Author: Fred Reichheld
Why do some companies grow so much more quickly than others? In some cases, a temporary technological breakthrough or monopoly conditions will allow one company to forge ahead of others, only for the breakaway to be swallowed up by the pack when the initial advantage disappears. Yet in other cases, one company can create an advantage which is persistent and sustainable. How can that be explained? Well, of course many thousands of pages have been expended on just this subject but those used by Fred Reichheld, from Bain & Company and author of two well-regarded books on loyalty, are better invested than most. Reichheld argues that it is in customer satisfaction and hence loyalty that the difference lies.
Those companies whose customers stay with them out of choice and desire rather than because they have to will find that their customers will be promoters of that company. Those companies whose customers stay because they have no choice, will find their customers will be detractors. People experiencing good service will tell one or two others, research suggests, while those experiencing bad service will tell an average of 12-14 people. In other words, bad news travels quicker than good news, which is an aphorism which most people will recognise as being intuitively correct. This becomes even more of a problem in the modern age when people routinely communicate via the internet and online services. Consequently, reputations can be destroyed very quickly on the basis of just a small number of negative customer experiences.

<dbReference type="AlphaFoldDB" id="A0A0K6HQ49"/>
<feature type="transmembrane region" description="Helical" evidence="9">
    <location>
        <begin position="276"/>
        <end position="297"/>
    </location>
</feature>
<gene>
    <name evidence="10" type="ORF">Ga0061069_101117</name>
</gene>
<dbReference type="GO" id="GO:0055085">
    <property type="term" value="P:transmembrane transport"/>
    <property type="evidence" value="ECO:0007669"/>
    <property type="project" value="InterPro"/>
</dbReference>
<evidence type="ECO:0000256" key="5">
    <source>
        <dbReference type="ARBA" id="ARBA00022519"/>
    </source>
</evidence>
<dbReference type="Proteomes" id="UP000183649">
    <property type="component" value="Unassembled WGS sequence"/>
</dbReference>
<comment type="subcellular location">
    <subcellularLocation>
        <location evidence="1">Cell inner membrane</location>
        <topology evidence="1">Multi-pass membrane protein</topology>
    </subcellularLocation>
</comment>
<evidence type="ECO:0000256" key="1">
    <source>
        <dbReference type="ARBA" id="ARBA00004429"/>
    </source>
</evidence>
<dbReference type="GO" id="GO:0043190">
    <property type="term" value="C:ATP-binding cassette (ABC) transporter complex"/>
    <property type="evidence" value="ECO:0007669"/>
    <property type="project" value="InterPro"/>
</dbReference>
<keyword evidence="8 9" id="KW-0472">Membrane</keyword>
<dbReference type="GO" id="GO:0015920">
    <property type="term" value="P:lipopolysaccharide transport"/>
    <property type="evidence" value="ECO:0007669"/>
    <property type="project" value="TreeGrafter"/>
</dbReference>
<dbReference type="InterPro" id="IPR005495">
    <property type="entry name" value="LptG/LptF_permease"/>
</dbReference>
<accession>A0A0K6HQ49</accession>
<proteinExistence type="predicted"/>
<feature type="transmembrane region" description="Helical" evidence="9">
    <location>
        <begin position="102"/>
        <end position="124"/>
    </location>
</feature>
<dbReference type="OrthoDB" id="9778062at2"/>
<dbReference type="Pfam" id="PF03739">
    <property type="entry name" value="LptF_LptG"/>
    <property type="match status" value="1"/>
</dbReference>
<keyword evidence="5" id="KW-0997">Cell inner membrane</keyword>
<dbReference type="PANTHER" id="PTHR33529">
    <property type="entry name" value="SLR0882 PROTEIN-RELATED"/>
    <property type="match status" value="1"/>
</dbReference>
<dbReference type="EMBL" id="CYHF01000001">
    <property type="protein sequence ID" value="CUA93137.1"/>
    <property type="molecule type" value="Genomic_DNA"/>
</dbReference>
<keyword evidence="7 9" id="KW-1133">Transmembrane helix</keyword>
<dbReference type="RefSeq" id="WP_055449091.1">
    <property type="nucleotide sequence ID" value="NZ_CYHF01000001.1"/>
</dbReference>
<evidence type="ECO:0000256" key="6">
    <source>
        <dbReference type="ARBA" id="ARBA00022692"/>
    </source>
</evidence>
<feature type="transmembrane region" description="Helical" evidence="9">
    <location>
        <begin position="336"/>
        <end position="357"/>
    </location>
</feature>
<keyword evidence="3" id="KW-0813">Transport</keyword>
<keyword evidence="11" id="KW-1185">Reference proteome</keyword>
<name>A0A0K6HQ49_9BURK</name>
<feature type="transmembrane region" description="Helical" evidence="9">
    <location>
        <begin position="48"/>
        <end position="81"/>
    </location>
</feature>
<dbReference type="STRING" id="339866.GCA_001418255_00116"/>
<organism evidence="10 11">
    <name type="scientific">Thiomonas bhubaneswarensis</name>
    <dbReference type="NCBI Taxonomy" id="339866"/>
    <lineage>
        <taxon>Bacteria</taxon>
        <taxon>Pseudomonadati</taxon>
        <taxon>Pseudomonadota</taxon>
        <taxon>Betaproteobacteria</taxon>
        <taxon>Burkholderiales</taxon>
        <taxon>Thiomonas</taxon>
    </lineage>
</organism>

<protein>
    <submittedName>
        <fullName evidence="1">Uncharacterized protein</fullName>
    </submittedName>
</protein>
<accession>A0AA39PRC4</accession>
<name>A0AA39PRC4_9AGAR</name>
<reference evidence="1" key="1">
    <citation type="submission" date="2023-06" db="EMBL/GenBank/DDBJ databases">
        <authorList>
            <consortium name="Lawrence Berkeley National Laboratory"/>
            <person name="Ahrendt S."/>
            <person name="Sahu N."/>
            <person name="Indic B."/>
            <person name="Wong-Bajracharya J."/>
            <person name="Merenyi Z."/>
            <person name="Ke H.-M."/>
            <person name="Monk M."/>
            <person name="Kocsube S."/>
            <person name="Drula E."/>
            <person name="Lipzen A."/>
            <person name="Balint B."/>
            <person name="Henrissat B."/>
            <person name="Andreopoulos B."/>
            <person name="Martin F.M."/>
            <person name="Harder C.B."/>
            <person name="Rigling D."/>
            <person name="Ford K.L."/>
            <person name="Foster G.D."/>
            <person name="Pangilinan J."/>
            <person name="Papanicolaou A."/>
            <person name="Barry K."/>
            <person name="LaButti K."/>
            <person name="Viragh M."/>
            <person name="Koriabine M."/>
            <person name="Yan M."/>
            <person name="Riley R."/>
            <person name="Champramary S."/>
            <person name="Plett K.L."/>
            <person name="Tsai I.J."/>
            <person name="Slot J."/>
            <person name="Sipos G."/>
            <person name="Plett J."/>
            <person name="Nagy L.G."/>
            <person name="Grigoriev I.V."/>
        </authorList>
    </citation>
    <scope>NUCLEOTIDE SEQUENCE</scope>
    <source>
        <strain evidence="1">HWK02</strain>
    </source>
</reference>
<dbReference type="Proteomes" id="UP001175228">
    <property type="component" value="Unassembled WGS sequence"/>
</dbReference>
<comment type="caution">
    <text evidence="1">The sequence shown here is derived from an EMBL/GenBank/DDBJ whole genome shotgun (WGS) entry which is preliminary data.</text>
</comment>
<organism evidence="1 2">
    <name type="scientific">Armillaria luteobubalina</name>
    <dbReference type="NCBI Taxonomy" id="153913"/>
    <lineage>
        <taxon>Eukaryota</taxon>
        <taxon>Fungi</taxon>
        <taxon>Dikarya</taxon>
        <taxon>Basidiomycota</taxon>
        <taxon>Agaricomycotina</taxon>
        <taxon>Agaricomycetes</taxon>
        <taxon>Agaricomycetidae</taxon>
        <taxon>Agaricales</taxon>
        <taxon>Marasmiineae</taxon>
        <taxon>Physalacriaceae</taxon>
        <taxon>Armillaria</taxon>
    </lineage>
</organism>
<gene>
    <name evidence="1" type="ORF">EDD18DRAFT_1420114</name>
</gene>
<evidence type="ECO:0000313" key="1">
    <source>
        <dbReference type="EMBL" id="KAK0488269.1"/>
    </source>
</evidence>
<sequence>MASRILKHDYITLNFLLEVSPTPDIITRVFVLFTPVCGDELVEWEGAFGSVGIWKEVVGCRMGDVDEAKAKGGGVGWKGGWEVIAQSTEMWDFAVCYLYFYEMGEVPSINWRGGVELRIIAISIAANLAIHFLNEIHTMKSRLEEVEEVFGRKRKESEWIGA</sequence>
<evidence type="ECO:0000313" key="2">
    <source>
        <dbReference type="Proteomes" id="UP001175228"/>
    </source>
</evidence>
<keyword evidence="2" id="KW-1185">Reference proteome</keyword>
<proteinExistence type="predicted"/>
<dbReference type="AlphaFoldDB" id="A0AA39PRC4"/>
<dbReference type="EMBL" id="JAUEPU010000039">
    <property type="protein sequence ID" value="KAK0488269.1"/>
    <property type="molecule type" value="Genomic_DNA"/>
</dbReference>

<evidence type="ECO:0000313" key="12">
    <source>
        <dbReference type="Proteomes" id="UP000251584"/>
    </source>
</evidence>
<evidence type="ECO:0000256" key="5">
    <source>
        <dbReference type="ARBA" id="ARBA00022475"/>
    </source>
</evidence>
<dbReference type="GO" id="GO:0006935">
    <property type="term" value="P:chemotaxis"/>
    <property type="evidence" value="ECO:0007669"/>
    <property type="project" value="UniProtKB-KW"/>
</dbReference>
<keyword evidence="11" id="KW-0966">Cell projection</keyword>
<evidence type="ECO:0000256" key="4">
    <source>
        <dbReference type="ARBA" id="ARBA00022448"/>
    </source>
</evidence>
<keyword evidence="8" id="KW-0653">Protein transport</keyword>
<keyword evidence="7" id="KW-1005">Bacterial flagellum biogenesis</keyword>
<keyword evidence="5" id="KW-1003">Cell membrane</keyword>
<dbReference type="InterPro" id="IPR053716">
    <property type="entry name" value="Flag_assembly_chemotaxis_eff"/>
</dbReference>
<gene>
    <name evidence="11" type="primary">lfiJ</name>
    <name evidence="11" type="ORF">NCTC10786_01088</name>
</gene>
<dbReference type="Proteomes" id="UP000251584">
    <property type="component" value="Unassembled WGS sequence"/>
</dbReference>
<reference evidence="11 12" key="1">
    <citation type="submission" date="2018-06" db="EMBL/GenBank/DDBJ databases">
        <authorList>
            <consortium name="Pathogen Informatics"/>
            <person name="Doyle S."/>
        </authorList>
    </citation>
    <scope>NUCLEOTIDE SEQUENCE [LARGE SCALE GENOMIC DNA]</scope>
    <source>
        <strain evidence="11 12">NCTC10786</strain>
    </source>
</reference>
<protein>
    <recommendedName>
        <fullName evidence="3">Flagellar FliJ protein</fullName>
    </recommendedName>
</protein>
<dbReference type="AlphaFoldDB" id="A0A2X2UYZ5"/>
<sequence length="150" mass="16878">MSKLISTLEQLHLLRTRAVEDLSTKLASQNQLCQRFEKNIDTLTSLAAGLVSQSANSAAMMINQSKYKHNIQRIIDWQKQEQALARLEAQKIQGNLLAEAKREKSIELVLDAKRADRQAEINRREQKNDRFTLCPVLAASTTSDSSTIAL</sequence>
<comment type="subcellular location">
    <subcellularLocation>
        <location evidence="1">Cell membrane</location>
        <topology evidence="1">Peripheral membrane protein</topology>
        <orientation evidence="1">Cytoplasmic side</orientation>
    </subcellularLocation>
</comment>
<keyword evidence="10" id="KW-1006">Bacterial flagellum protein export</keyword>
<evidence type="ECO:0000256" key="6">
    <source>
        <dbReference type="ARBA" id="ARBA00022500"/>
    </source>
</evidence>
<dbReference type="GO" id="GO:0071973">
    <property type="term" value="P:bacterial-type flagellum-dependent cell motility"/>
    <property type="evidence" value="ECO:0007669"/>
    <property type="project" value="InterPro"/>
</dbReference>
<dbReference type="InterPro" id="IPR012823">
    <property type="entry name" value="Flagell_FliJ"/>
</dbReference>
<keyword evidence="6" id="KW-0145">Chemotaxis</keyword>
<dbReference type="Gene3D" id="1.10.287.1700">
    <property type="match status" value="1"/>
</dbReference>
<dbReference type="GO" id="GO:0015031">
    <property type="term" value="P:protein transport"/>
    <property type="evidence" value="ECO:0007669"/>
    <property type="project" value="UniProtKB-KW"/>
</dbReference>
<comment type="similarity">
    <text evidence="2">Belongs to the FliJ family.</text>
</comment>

Reichheld’s central concept is to calculate the NPS – net promoter score – which subtracts the proportion of customers from those who are promoters. Depending on the industry involved, most companies tend to have low or even negative NPS results, which means that a company with a good score can rapidly expand its customer base and reap the profits accordingly.
This seems a reasonable proposition and the author builds on it by discussing first how the score can be calculated and second how it should be acted upon to make it worthwhile. Reichheld clearly has worthwhile experience of research in the business world and he puts that to good use here. He is an advocate of the simple and often approach, preferably concentrating on just a single question and backing that up with probing to find out where problems exist.
He also stresses the importance of actually redressing any problems that customers report – indeed, there is a great deal of good sense about the issues surrounding market research and implementing its results in this book. The lessons outlined here will help a large number of firms – it is of course designed primarily for North America where there is so much scope for growth within a domestic market but the lessons are valuable in some ways for other parts of the world as well.
For readers who enjoy books about management and have time to read only three per year, then this would probably be a good choice for one of those slots. Recommended.
The above review was contributed by: John Walsh PhD: Professor at Shinawatra International University CLICK TO VIEW John Walsh's Reviews